|Place of birth||Coromandel Valley, South Australia|
|School||Coromandel Valley Public School, South Australia|
|Address||Coromandel Valley, South Australia|
|Age at embarkation||24|
|Next of kin||Mother, Mrs Elizabeth Hall, Coromandel Valley, South Australia|
|Previous military service||Member for 12 months of Blackwood Rifle Club, South Australia.|
|Place of enlistment||Oaklands, South Australia|
|Rank on enlistment||Private|
|Rank from Nominal Roll||2nd Lieutenant|
|Unit from Nominal Roll||13th Battalion|
|Fate||Killed in Action
|Place of burial||No known grave|
|Commemoration details||Australian National Memorial, Villers-Bretonneux, France
Villers-Bretonneux is a village about 15 km east of Amiens. The Memorial stands on the high ground ('Hill 104') behind the Villers-Bretonneux Military Cemetery, Fouilloy, which is about 2 km north of Villers-Bretonneux on the east side of the road to Fouilloy.
The Australian National Memorial, Villers-Bretonneux is approached through the Military Cemetery, at the end of which is an open grass lawn which leads into a three-sided court. The two pavilions on the left and right are linked by the north and south walls to the back (east) wall, from which rises the focal point of the Memorial, a 105 foot tall tower, of fine ashlar. A staircase leads to an observation platform, 64 feet above the ground, from which further staircases lead to an observation room. This room contains a circular stone tablet with bronze pointers indicating the Somme villages whose names have become synonymous with battles of the Great War; other battle fields in France and Belgium in which Australians fought; and far beyond, Gallipoli and Canberra.
On the three walls, which are faced with Portland stone, are the names of 10,885 Australians who were killed in France and who have no known grave. The 'blocking course' above them bears the names of the Australian Battle Honours.
After the war an appeal in Australia raised £22,700, of which £12,500 came from Victorian school children, with the request that the majority of the funds be used to build a new school in Villers-Bretonneux. The boys' school opened in May 1927, and contains an inscription stating that the school was the gift of Victorian schoolchildren, twelve hundred of whose fathers are buried in the Villers-Bretonneux cemetery, with the names of many more recorded on the Memorial. Villers-Bretonneux is now twinned with Robinvale, Victoria, which has in its main square a memorial to the links between the two towns.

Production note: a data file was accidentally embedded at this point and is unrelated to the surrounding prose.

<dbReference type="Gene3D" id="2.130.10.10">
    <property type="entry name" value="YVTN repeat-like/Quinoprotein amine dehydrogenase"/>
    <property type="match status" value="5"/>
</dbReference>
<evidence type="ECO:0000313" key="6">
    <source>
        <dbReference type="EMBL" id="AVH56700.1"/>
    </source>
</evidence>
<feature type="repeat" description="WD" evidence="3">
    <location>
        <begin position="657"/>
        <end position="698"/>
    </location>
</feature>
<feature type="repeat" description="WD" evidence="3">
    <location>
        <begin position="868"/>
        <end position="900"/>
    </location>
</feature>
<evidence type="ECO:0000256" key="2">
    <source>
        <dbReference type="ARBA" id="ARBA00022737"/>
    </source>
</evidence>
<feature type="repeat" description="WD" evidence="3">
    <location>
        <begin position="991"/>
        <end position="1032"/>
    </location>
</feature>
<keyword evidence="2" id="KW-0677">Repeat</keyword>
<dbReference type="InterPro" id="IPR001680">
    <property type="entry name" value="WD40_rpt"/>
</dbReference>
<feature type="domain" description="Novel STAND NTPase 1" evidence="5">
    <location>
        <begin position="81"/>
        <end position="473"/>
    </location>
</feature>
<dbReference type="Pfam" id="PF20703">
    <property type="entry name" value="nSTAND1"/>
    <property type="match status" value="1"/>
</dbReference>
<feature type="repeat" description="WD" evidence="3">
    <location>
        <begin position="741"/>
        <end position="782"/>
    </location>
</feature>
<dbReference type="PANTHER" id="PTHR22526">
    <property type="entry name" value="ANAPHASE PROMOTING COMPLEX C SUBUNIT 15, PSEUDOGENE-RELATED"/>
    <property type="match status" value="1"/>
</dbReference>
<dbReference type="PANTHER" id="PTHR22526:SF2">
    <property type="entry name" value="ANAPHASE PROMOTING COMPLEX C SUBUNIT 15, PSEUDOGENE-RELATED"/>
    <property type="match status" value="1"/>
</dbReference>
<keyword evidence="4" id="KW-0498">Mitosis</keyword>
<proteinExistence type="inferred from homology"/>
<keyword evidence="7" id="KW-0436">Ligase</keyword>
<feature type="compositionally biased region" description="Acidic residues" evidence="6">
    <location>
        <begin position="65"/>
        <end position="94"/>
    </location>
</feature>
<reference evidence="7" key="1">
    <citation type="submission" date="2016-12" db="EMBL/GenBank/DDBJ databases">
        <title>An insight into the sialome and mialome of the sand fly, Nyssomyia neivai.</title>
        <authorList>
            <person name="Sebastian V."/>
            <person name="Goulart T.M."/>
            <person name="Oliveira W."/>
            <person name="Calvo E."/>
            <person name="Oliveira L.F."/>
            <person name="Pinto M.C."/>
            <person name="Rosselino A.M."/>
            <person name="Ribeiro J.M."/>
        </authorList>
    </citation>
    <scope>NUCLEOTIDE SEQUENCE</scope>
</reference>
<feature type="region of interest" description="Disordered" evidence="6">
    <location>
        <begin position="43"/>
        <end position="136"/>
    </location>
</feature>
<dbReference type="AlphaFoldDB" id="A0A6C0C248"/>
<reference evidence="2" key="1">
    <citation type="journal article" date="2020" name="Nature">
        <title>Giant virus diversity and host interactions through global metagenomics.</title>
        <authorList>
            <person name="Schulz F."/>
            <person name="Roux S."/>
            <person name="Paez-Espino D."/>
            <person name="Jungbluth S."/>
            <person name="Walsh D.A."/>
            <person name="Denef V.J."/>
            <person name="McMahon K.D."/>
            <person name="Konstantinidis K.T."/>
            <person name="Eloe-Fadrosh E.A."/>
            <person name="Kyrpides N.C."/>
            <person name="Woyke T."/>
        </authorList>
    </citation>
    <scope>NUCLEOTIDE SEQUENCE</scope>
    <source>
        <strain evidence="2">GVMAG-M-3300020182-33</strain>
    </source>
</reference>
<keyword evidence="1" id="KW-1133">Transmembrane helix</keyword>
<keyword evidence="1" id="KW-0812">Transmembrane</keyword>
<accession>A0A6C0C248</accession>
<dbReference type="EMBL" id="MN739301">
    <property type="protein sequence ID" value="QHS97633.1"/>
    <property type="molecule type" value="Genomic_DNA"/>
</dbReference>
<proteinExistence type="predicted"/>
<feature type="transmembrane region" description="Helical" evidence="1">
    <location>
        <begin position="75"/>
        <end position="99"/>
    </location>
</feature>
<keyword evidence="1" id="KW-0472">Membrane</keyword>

|Panel number, Roll of Honour,|
Australian War Memorial
|Miscellaneous information from|
|Parents: Mark and Elizabeth HALL, Coromandel Valley, South Australia|
Source: 'Commonwealth Gazette' No 66
War service: Egypt, Gallipoli, Western Front
Embarked Alexandria to join the Mediterranean Expeditionary Force, Gallipoli, 22 June 1915; taken on strength, 4th Field Ambulance, Anzac, 8 July 1915.
Disembarked Alexandria, 24 December 1915 (general Gallipoli evacuation).
Admitted to 1st Stationary Hospital, Ismailia, 15 January 1916 (broken nose); discharged to duty, 17 January 1916.
Embarked Alexandria to join the British Expeditionary Force, 1 June 1916; disembarked Marseilles, France, 9 June 1916.
Appointed Lance Corporal, 12 September 1916.
Selected to attend Infantry Cadet Bn Course, England, commencing 7 December 1917.
Joined No 5 Officer Cadet Bn, Trinity College, Cambridge, 7 December 1917.
Awarded Military Medal.
Qualified for Commission in the Infantry, 3 May 1918.
Admitted to 1st Eastern General Hospital, Cambridge, 3 May 1918; discharged from hospital, 9 May 1918.
Proceeded overseas to France, 11 June 1918; taken on strength, 13th Bn, in the field, 19 June 1918.
Killed in action, Hamel, 4 July 1918.
Note on file, Lt T.B. WEBSTER, Adjutant, 13th Bn (undated): '2/Lieut. HALL was killed instantaneously on 4.7.18 by a bullet through the head and was buried between "C" Coy Headquarters and the front line trench. The appoximate location of the grave is P.21 A Sheet 62D N.E. & 62D S.E. VAIRE WOOD. 1/20,000.'
Statement, Red Cross File No 1240601E, 3017 Pte F. DIBDEN, D Company, 13th Bn, 8 October 1918: 'There was only one Lieut. Hall and I saw him wounded about the middle of August. He was wounded in the head at Harbonnieres in front of Villers Bretonneux. I saw him taken out. There were six casualties from the same shell, two killed and four wounded. He was taken to the D/Station but I don't know what happened after that.'
Second statement, 4693 Pte T.B. COOPER, 13th Bn (patient, 3rd Australian Auxiliary Hospital, Dartford, England), 3 October 1918: 'I saw Mr. Hall sniped on the head while we were advancing at Hamel. I know no particulars where he was buried.'
Third statement, 7051 Lance Corporal N.R. O'BRIEN, D Company, 13th Bn, 29 September 1918: 'He was second in command of my Company. On the 4th July we were near Harbonniere [sic] holding the line. About 7 p.m. Mr. Hall with several others was standing close to a M.G. Position when it was hit by a whizz bang. I was there and saw it. Three were killed and four wounded. Mr. Hall was wounded in the side and head, and was taken to our D/Station. I heard that he died later.'
Fourth statement, 3669 Sergeant W.E. MERRETT, C Company, 13th Bn, 28 September 1918: 'I saw this Officer's Grave behind our front line at Vaire Wood near Hamel; a Cross was put up, made of two pieces of stick and pencilled particulars. The ground is in our hands. Grave in the open field. I did not see him killed.'Medals: Military Medal, 1914-15 Star, British War Medal, Victory Medal
|Sources||NAA: B2455, HALL Arthur James
Red Cross File No 1240601E